I was surprised to read how school administrators would instead go through the process of hiring instructional support to collaborate with the teachers in the classroom or assist in technological instruction instead of having the teacher-librarians who are trained to this. This goes to show that school districts and administrators are aware of the importance of technology skills, collaboration, and inquiry-based learning but refuse to see that a school librarian can take on those tasks with their unique set of skills. Overall, I think this article is helpful in understanding how much the school librarian position has changed and how future school librarians may need to look for different job titles that will allow them to do what they are trained to do.

Personal Learning Networks Are Virtual Lockers for Schoolkids

Jess Peterson


Davis, V. (n.d.). Personal Learning Networks Are Virtual Lockers for Schoolkids. Retrieved from https://www.edutopia.org/pln-web-pages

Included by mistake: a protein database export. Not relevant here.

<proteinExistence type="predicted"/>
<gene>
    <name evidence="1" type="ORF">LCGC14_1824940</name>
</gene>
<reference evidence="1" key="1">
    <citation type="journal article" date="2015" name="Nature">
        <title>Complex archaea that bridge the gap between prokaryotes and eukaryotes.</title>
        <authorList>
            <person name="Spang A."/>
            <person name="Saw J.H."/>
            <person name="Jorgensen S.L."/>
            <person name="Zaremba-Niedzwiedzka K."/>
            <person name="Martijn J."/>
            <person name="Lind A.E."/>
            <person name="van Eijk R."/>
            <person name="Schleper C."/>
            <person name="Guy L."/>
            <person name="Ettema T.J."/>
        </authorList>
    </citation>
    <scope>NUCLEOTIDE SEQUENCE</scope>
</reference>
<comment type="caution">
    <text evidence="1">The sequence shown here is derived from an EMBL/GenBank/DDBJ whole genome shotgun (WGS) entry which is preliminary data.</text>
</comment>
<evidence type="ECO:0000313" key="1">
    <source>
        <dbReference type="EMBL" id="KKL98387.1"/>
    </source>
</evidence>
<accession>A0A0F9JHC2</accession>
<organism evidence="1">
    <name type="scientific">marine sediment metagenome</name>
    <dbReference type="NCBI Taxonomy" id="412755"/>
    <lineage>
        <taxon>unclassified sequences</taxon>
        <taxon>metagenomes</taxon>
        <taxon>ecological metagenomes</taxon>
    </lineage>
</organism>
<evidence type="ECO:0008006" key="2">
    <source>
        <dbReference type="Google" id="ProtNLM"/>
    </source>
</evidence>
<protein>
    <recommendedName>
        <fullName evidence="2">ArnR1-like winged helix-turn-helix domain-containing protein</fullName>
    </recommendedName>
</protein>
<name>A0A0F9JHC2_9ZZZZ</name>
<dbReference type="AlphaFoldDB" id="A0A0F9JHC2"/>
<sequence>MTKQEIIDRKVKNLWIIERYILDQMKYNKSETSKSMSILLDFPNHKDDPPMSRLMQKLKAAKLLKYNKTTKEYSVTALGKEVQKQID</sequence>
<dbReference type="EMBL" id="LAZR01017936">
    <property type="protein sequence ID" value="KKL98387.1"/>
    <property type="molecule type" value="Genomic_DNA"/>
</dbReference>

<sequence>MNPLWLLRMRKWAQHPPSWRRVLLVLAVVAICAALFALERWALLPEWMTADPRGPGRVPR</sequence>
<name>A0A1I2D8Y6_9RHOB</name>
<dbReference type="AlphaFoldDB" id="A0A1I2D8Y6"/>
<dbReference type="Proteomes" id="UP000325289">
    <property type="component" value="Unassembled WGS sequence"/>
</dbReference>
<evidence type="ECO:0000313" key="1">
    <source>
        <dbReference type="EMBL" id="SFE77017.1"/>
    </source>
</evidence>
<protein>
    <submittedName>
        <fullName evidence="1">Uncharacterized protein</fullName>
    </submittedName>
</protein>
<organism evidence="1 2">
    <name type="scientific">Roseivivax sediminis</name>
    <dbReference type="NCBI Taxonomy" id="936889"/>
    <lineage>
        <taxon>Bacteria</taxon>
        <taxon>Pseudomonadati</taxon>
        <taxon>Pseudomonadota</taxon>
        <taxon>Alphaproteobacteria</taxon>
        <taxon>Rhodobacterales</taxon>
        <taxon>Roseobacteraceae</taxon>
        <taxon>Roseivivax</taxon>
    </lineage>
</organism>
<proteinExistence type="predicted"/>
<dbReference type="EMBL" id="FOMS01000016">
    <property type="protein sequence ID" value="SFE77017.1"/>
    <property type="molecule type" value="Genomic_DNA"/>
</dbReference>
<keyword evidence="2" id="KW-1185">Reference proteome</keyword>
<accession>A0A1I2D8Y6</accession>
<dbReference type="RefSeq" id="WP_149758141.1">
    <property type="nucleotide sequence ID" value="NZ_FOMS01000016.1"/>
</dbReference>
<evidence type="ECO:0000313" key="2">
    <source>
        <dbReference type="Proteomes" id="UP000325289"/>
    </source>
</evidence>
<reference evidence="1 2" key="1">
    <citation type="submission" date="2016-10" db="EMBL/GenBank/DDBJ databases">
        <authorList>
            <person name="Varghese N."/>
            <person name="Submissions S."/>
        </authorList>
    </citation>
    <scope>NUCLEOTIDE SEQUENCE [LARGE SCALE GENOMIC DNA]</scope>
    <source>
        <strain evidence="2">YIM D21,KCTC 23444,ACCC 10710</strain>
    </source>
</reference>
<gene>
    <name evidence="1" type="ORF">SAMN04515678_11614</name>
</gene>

While I was working on my Personal Learning Environment Assignment, I got a little curious about how I might use this in the classroom. I found this article on Edutopia from a teacher who uses them not only in her classroom, but at the start of every unit she runs with her students. She takes it a step further by making it be a Personal Learning Network, not just environment, where other students are collaborating, and they are subscribing to feeds that will notify them when new information is available.

The article describes her process, including what a PLN is, why she likes them, and how she has her students set them up. She also addresses a few downsides, but ultimately the pros outweigh the cons.

Here’s a link to the article.